Last summer, Xu Demin struggled to cut emissions from his coal-fired factories as part of China’s all-out effort to clean the air for the Beijing Olympics.
He could have simply waited six months. This spring, overseas demand for his farming and construction machinery plummeted, forcing him to close two plants and lay off 300 workers.
The global economic slowdown is helping to accomplish what some in China’s leadership have striven to do for years: rein in the insatiable demand for coal-powered energy that has fed the country’s breakneck growth but turned it into one of the world’s most polluted countries.
Beijing, China’s normally smog-choked capital, is breathing some of its cleanest air in nearly a decade, as pollution-control efforts get a sizable boost from a slowing economy.
“It’s like the sky I saw overseas. I can see clouds. I’ve seen days here like I’ve seen in Europe or the US,” Xu said, his voice echoing in the cavernous space of his idle factory outside Beijing.
In the second half of last year, a period that included the Olympics in August, Beijing recorded its lowest air pollution readings since 2000, data from the Ministry of Environmental Protection showed.
The average monthly air pollution index was 74, about 25 percent lower than the previous seven years. Earlier data were not available.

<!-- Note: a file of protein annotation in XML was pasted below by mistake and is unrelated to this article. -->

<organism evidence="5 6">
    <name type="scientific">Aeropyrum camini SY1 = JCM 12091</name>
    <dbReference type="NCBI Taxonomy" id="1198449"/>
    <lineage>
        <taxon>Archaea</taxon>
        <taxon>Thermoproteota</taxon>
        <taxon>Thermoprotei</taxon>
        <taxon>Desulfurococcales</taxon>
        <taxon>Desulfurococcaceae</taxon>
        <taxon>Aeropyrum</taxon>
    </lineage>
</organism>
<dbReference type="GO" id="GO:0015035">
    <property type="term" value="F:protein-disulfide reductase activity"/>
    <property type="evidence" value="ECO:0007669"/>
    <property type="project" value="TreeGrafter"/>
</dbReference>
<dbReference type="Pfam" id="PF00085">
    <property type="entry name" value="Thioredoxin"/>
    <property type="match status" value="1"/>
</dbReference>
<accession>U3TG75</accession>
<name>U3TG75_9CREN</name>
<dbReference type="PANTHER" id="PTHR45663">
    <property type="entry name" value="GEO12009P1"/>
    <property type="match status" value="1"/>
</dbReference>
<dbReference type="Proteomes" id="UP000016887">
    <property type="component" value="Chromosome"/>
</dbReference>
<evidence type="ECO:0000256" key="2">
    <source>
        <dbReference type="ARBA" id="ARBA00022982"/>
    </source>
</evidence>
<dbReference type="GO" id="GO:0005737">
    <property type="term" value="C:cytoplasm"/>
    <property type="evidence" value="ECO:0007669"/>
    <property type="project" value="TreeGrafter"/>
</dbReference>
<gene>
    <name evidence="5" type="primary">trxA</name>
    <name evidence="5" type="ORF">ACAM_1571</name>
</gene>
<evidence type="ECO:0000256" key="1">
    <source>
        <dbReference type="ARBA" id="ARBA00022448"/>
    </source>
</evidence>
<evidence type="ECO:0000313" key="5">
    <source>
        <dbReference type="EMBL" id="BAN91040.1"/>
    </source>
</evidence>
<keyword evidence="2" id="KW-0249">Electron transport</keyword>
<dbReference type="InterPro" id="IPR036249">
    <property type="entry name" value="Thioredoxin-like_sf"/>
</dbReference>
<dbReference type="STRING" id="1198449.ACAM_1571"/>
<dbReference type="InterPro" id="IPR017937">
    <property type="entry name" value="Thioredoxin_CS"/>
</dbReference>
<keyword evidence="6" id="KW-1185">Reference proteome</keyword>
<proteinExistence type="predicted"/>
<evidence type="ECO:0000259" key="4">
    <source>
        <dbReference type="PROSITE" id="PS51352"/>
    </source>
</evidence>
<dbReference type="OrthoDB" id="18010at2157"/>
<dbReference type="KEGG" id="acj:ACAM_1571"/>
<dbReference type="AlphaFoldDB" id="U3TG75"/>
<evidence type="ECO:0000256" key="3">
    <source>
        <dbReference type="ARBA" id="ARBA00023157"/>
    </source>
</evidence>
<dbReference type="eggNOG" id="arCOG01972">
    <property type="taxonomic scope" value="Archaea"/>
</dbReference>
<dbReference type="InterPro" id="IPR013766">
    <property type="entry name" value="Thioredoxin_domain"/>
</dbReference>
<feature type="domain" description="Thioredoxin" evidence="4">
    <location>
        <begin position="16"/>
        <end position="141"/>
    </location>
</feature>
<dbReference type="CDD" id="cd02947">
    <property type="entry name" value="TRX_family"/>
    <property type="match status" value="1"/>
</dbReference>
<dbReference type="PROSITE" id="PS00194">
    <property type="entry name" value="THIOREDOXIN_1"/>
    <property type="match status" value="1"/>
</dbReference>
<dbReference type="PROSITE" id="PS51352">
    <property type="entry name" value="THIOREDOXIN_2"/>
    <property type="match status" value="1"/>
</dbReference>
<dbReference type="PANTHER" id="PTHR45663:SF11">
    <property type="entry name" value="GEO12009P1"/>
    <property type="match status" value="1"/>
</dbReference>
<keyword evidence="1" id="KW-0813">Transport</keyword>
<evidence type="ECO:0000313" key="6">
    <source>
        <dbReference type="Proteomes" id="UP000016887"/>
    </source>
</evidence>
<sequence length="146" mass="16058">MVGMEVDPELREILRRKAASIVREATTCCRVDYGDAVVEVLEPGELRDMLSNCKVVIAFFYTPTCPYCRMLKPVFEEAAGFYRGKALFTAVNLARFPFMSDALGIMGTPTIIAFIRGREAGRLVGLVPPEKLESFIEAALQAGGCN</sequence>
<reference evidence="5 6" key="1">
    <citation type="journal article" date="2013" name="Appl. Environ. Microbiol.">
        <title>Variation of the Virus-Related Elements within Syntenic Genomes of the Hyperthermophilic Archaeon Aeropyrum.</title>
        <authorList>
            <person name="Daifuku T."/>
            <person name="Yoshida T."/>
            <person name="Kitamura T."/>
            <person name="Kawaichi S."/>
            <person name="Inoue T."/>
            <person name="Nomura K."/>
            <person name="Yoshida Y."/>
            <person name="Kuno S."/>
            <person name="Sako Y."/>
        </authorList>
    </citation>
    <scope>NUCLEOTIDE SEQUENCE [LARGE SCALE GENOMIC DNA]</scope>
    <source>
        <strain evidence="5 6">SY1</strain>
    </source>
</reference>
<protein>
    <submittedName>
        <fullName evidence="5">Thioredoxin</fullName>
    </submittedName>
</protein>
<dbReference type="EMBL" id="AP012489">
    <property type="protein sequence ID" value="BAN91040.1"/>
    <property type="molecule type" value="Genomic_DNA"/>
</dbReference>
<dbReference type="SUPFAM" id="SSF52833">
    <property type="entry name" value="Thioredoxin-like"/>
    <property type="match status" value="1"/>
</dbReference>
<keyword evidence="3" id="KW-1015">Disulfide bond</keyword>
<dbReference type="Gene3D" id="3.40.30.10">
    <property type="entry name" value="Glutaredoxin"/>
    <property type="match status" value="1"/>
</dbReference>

Experts see several reasons for the improvement, including the relocation of some of Beijing’s dirtiest factories outside the city and the partial continuation of traffic limits imposed for the Olympics.
Perhaps most significant has been the economic downturn. Even elsewhere in China, where no Olympic pollution measures were imposed, the level of dirty air is down.
For now, the cleaner air is a vindication of sorts for Beijing.
Air pollution, while not as low as in August and September when the harshest restrictions were in place, has remained far below recent years. From October through February, the average monthly pollution index was 82.
It’s not just Beijing. Southern China, home to many of the country’s export-producing factories, has seen clear improvement.
Many cities in Guangdong Province, where 62,400 businesses closed last year, have seen a drop in the number of badly polluted days, data on the Guangdong Provincial Environmental Protection Bureau Web site showed.
For example, the factory city of Dongguan reported more than a dozen days in the first half of last year when the air pollution index topped 100, a level considered unhealthy for sensitive groups including infants and the elderly. But in the second half of the year, there were only two such days.
Not all cities saw improvements. But across a sampling of seven key cities, the average number of badly polluted days halved between the first and second half of last year.
A similar phenomenon was seen when the Soviet Union collapsed, causing the industrial haze over the Arctic to drop by nearly 50 percent, said Kenneth Rahn, an atmospheric chemist from the University of Rhode Island who has studied air quality in China.
“In principle, a reduction in economic activity can and will reduce air pollution,” he wrote in an e-mail response. “I would expect something similar for China but of lesser magnitude.”
During boom times, demand for electricity was so high in Guangdong’s Pearl River Delta that companies often endured rotating blackouts. Some installed their own generators, which burned low-grade, dirty fuel.